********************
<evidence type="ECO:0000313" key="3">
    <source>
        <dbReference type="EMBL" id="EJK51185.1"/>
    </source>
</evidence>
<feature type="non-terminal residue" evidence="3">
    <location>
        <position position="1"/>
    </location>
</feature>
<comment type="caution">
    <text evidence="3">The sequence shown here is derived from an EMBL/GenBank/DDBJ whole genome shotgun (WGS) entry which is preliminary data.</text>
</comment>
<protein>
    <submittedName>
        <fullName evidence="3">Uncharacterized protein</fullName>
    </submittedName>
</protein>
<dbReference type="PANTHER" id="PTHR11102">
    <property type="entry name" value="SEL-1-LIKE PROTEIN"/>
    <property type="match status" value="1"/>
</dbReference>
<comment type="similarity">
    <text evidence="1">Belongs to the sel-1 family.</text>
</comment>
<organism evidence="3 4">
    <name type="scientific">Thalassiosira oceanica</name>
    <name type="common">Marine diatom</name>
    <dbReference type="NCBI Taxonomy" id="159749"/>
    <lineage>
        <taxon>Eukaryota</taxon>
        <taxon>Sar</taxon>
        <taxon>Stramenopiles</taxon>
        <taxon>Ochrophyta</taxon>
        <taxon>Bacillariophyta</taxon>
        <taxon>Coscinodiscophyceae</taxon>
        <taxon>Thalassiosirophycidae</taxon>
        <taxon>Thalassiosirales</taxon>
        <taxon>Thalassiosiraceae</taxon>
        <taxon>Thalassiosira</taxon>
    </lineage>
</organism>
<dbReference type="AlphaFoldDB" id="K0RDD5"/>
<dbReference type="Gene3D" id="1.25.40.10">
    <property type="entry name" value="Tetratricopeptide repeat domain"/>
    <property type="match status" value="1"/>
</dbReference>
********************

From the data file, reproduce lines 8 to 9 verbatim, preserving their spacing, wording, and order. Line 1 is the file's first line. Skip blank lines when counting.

        <position position="1"/>
    </location>